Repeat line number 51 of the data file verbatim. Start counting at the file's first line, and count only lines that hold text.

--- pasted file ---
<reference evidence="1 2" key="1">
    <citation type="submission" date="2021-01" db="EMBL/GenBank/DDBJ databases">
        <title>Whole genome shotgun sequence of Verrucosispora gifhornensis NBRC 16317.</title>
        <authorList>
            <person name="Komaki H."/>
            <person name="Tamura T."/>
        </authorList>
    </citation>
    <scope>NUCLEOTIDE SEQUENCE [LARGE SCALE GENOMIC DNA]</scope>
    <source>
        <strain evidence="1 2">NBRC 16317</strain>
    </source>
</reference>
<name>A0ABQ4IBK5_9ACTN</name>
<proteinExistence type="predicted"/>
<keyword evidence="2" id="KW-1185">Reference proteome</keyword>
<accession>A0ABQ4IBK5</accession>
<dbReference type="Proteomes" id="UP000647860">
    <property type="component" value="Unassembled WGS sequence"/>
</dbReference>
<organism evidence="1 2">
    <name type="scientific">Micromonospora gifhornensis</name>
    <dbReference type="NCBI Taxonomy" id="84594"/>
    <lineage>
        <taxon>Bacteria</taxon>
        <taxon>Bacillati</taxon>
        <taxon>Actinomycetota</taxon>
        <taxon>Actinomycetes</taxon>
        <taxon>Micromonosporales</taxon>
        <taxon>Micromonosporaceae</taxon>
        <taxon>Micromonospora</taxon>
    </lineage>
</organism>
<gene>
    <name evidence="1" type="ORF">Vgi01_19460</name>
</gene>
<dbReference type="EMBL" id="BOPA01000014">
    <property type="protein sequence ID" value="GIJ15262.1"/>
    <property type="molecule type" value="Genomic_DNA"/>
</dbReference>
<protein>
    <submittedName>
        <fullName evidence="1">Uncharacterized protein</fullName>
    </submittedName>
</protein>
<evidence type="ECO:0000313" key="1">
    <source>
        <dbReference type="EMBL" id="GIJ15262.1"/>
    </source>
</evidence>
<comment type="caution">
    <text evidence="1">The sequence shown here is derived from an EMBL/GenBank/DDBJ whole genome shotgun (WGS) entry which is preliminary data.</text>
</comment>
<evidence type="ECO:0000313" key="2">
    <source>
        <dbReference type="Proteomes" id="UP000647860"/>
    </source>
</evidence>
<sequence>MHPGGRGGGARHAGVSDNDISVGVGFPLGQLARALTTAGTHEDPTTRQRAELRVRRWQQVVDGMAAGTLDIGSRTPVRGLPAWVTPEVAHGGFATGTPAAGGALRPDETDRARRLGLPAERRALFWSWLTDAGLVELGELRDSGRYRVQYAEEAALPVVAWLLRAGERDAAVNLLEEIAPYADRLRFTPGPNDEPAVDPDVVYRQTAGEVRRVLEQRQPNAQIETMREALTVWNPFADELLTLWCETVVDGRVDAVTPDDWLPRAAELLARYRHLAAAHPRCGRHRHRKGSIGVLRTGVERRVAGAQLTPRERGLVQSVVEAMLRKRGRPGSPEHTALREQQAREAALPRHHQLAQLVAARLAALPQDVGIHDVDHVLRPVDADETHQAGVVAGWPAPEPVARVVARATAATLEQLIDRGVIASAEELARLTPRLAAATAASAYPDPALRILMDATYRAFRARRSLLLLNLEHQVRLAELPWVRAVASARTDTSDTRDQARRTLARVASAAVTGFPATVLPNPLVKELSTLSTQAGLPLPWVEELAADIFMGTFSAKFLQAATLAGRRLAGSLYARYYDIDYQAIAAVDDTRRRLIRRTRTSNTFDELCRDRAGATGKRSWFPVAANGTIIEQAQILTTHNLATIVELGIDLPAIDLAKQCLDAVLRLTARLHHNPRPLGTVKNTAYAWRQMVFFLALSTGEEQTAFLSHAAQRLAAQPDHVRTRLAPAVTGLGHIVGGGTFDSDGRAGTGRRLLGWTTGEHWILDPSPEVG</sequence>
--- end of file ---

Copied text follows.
<comment type="caution">